Are you a PhD student thinking about life outside of academia? Do you want to explore alternative career ideas? On Saturday, May 7th, The University of Pennsylvania's Department of Religious Studies presents, "Alternative Careers for PhDs in the Humanities & Social Sciences" from 3:00-5:30PM in the Cohen Hall Terrace room. This 3 paneled presentation will include two PhDs who have chosen a non-teaching career path in areas of curatorship, foundations, and consulting & writing: Curatorship: Dr. Catharine Allgor (The Huntington) & Dr. Beth Citron (The Rubin Museum) Foundations: Dr. Nadina Gardner (The National Endowment for the Humanities) & Dr. John Paul Christy (The American Council of Learned Societies) Consulting & Writing: Dr. Jason Wilson (The Guardian) & Dr. David Engel (Wells Fargo Advisors) RSVP: firstname.lastname@example.org Questions: 215-898-7453
RELS434 - CHRISTIAN THGT 1000-1800
This course will trace the development of Christian thought (including philosophy, theology, spirituality and mysticism) from the early Scholastic period to early Methodism. Readings will be from both primary and secondary sources. A research paper will be required of each student. Spring 2014: This course will give an overview of the main currents of Western Christian thought from the first age of reform (that is, the Central Middle Ages) through the Reformations of the sixteenth century, to the eve of the Enlightenment. In these centuries, "Christendom" underwent an almost constant process of internal and external self-definition. The most striking results of this process were the definitive separation of eastern and western Christianity and the division of the western church into what became known as Protestant and Catholic Christianity. Our focus will be on the changing definitions of Christian culture, including theological formulations (definitions of orthodoxy and heterodoxy), trends of spirituality and mysticism, forms of worship, and gender roles and definitions. Attention will also be given to institutional questions such as ecclesiastical hierarchy, monasticism, scholasticism and the rise of universities, and the changing relationship between the secular and religious worlds. Readings will be from both original and secondary sources. Additional primary sources will be available online, attached to the course Blackboard page. I will supply copies of other readings. Students will write two papers. The first (due Feb. 8) is a 5-7 pp. analysis of a primary source from the class, for which another text may be substituted by permission of the instructor. The second paper, due at the end of the course, should be a more ambitious research paper (at least 10 pp. for undergraduates, longer for graduate students) that includes some aspect of thishistory we did not directly study in class.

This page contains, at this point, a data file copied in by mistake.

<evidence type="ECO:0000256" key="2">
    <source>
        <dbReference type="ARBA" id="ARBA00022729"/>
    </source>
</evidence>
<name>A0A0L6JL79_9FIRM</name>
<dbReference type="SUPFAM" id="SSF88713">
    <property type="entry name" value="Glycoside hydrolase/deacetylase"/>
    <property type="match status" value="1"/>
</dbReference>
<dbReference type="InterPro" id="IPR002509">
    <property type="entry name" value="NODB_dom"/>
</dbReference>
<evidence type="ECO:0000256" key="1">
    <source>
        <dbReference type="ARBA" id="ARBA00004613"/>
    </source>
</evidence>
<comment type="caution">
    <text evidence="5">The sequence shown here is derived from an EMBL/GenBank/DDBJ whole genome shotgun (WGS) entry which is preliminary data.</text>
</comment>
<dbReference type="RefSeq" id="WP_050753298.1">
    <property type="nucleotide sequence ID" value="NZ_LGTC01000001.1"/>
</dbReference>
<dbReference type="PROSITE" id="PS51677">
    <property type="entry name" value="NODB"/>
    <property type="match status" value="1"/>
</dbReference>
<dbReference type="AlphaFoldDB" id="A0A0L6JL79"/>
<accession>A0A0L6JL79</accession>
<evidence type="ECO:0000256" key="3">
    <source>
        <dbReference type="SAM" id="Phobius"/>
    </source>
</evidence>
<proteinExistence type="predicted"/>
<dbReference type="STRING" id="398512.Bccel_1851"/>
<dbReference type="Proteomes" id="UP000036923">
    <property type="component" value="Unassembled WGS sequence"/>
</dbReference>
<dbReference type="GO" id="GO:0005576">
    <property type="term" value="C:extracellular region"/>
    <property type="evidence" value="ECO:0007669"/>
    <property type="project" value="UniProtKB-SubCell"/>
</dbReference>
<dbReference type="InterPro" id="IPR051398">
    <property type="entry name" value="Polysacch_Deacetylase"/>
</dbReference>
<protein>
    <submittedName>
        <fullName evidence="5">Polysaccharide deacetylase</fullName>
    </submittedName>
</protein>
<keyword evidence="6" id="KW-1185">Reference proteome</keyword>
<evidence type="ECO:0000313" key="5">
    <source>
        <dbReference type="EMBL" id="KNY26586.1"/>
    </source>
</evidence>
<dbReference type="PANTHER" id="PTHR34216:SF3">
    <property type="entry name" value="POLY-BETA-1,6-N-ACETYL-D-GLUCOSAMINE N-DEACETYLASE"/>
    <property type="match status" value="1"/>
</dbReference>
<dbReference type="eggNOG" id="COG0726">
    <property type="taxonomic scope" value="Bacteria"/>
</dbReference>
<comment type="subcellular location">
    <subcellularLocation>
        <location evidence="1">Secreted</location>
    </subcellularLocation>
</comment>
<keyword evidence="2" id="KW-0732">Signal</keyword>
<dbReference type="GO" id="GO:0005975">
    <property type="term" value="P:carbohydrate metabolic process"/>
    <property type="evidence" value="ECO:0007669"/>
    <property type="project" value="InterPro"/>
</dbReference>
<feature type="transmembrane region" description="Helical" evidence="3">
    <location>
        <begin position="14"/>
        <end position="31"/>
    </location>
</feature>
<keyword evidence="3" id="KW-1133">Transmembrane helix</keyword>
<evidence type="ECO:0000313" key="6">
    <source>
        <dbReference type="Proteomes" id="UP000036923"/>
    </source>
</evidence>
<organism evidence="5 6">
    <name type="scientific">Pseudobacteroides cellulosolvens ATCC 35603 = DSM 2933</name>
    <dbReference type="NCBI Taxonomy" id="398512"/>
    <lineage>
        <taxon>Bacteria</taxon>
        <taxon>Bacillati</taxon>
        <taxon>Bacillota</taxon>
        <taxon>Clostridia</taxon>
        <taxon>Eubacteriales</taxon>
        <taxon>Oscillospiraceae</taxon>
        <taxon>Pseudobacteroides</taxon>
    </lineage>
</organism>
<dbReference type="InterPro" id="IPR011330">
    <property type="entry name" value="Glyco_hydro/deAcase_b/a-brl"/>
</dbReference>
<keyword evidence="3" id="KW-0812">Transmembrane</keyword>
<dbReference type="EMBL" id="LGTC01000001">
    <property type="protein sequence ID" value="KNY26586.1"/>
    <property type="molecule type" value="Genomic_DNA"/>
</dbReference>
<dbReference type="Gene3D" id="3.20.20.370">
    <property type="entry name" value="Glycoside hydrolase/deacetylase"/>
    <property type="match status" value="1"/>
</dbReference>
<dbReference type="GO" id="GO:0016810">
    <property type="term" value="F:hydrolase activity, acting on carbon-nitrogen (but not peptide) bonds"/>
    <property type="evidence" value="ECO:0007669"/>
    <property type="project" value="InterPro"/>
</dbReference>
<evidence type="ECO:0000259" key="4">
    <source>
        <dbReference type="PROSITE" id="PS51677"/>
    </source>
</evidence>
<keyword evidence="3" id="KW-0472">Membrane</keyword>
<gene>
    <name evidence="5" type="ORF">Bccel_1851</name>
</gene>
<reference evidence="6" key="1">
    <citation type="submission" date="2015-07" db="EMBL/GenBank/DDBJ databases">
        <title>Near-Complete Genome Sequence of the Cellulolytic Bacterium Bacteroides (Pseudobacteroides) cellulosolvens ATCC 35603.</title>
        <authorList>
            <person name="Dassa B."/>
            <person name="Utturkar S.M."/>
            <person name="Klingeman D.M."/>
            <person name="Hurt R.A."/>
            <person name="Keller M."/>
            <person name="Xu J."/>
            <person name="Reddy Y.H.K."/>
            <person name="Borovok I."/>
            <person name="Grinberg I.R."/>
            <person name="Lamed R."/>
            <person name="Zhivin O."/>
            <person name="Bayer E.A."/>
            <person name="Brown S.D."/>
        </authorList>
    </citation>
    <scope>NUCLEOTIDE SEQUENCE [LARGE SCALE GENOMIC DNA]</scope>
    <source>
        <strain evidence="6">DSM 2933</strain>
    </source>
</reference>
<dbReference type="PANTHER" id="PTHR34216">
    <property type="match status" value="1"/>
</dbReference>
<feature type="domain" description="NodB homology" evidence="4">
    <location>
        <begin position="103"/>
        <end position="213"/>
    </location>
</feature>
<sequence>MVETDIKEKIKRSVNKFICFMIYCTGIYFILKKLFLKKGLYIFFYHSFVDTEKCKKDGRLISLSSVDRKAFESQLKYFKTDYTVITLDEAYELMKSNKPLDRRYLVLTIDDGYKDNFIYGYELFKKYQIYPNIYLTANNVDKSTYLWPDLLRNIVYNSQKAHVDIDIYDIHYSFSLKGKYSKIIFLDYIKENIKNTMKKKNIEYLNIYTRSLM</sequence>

Section 301 - SEM
CLAUDIA COHEN HALL 392